I remember the first time my grandma brought me items from the food bank. My mom was absent at the time, detoxing from methamphetamine and the last thing on her mind was me or buying groceries. My grandma walked in with a big box that I labeled as “poor people food.” I never thought that me and my mom would be in a position where we wouldn’t be able to afford groceries. Embarrassed and ashamed, I refused to look at the contents within the box. What were people going to say? What were they going to think? Why us?
Looking back on how I acted that day, I feel awful. What I didn’t understand at the time was that nonprofits existed to help others. They gave and never expected anything in return, a concept that I didn’t know to be true. In all honesty, the idea of this kind of frightened me.
I think that I, like so many others, am afraid to seek help and push my pride and ego aside. I’m absolutely terrified of failure and the opinions of others. But one thing remains true in all of this: sometimes we like to think that we can do it all, but there are going to be times in our lives when we can’t.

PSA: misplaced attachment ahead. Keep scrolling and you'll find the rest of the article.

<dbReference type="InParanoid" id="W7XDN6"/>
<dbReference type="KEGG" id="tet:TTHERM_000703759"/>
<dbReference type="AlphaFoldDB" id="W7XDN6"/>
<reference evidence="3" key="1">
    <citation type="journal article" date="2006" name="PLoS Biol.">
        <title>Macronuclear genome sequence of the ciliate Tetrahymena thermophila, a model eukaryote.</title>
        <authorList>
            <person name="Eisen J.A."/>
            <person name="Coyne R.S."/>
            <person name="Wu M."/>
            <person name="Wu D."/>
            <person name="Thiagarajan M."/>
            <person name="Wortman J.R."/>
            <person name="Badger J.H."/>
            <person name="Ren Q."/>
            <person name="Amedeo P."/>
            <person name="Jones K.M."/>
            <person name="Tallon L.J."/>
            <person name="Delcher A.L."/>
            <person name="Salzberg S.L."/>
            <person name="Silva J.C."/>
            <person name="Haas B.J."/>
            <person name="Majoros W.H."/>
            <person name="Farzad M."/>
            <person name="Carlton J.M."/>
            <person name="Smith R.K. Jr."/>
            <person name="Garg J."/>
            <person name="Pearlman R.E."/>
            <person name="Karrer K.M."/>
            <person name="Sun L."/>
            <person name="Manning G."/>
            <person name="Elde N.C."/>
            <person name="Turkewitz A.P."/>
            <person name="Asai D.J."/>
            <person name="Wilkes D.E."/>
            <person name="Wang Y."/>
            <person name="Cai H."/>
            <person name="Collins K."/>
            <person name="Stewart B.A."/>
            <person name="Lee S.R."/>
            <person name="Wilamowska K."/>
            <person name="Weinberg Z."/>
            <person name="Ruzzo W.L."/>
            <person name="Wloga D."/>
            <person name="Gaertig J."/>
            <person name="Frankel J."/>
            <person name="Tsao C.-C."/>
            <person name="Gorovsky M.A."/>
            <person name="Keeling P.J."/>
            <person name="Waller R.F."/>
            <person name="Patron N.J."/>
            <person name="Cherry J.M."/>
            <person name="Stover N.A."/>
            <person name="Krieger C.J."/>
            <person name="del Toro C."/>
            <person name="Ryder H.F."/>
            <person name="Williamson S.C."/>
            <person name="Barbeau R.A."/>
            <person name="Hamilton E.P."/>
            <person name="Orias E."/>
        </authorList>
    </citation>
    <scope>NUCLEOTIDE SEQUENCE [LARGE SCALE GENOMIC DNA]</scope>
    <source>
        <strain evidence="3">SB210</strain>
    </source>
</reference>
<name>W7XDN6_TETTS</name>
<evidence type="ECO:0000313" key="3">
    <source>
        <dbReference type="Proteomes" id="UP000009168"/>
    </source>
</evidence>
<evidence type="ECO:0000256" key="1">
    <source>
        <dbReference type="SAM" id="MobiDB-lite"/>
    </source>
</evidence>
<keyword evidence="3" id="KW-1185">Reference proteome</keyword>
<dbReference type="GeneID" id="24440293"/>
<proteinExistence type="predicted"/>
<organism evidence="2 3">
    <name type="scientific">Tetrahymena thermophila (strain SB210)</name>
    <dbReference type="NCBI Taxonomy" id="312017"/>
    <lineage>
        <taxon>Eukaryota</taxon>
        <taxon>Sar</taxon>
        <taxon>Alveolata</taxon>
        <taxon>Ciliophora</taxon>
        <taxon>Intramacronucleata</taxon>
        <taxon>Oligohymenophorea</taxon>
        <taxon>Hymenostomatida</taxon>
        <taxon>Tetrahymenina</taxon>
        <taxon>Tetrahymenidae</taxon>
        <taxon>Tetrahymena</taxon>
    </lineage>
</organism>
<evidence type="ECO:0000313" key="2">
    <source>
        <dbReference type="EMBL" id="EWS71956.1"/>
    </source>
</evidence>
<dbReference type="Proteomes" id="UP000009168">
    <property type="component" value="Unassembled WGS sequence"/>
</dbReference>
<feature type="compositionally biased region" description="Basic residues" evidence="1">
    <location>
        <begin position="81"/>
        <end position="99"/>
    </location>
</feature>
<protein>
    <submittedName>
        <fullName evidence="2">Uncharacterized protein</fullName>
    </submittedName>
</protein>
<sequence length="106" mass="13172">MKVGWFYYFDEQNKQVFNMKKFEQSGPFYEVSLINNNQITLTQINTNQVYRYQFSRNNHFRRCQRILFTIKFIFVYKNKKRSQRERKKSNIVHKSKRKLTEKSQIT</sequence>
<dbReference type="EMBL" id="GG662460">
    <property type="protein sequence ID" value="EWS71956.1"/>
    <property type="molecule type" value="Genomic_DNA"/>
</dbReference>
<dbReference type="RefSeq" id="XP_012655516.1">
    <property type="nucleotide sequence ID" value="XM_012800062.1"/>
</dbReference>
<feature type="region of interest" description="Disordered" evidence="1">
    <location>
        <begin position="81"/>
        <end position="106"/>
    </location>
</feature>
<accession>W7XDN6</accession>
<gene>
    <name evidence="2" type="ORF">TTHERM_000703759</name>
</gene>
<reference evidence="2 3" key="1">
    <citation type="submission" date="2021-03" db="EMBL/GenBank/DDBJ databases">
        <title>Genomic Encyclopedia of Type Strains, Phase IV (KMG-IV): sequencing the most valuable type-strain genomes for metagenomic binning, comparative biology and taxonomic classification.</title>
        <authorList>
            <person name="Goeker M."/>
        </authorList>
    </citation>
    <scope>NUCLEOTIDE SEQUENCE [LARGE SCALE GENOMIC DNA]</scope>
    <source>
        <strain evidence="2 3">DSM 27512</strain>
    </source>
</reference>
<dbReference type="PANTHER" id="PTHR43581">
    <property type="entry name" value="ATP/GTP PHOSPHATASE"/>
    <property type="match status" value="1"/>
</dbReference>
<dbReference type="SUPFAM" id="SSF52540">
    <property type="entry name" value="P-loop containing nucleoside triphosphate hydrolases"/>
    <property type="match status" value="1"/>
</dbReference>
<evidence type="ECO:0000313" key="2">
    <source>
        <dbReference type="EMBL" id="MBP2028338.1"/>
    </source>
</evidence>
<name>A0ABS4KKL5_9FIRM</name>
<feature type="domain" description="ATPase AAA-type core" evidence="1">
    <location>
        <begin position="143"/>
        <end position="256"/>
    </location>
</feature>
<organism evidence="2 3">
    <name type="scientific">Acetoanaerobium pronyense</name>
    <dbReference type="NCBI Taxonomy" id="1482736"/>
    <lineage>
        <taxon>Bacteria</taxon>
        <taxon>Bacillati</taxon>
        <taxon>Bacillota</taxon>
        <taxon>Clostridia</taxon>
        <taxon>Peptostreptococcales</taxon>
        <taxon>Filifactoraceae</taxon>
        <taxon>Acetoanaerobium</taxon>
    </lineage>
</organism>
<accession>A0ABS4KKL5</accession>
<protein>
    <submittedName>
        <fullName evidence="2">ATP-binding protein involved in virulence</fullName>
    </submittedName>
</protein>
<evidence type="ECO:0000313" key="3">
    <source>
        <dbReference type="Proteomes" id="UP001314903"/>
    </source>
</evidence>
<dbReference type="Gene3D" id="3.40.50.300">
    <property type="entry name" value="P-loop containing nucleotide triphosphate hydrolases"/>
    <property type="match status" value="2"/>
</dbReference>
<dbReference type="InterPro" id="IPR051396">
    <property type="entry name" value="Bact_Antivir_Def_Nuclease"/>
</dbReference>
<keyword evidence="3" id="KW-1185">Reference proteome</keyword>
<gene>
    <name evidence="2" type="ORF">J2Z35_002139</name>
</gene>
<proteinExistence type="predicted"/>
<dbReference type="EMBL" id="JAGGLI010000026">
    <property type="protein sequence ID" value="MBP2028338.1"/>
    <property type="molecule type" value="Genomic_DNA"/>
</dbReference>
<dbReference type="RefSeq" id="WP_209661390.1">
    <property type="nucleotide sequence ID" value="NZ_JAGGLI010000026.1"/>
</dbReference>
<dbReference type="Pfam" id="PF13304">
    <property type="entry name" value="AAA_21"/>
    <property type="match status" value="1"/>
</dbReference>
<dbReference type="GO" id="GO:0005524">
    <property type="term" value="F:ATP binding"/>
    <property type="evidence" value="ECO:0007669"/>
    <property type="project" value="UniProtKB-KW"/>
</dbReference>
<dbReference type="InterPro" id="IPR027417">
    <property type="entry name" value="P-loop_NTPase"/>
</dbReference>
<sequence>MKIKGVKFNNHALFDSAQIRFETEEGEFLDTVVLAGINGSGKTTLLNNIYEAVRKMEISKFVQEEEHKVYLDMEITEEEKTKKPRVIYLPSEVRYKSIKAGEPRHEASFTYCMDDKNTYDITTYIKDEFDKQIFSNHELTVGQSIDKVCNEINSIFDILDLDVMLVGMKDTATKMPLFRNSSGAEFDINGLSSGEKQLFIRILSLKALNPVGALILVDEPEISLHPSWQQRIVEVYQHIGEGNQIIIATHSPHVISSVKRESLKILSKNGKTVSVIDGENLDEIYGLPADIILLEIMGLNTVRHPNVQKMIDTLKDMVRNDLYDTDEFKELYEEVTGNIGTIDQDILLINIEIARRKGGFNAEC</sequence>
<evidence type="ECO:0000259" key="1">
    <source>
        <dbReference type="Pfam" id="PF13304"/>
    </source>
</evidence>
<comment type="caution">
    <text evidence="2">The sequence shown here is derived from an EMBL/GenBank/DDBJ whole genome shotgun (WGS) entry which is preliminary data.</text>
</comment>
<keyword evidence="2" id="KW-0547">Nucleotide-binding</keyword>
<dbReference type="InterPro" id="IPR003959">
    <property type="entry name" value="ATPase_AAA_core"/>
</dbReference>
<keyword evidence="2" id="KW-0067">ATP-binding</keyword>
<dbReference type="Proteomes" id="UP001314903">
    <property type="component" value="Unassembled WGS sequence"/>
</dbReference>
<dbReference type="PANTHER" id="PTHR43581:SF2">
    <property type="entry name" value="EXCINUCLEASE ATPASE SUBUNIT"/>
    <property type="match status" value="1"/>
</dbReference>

The food bank wasn’t the only nonprofit that helped me while growing up. One year while anxiously waiting for money that never came, I found myself the week before school without any supplies. My grandma took me to the school drive at Real Life and I was able to get pens and pencils, and notebooks. Yet, even with all of the help that I had received, I never told a soul about the soup that came from the food bank or the notebook that came from the school supply drive.
It’s hard to say where I would be without the help of these organizations. I most likely wouldn’t be attending college or have an apartment of my own. More importantly, I probably wouldn’t be here writing and telling my story at a company that serves to help other nonprofit organizations. Years have passed and now I feel grateful rather than ashamed.
Because of nonprofits, I was able to eat when our cupboards were empty, I went to school with everything that I needed in order to learn, and I was supplied with something as simple as a utensil that helped me discover my love for writing. We must abandon the social stigma against food banks and other organizations that serve to help. I never thought that my family would be one to seek donations for school supplies or food, but we did. I feel blessed and immensely thankful for the gifts that these nonprofit organizations were able to give me.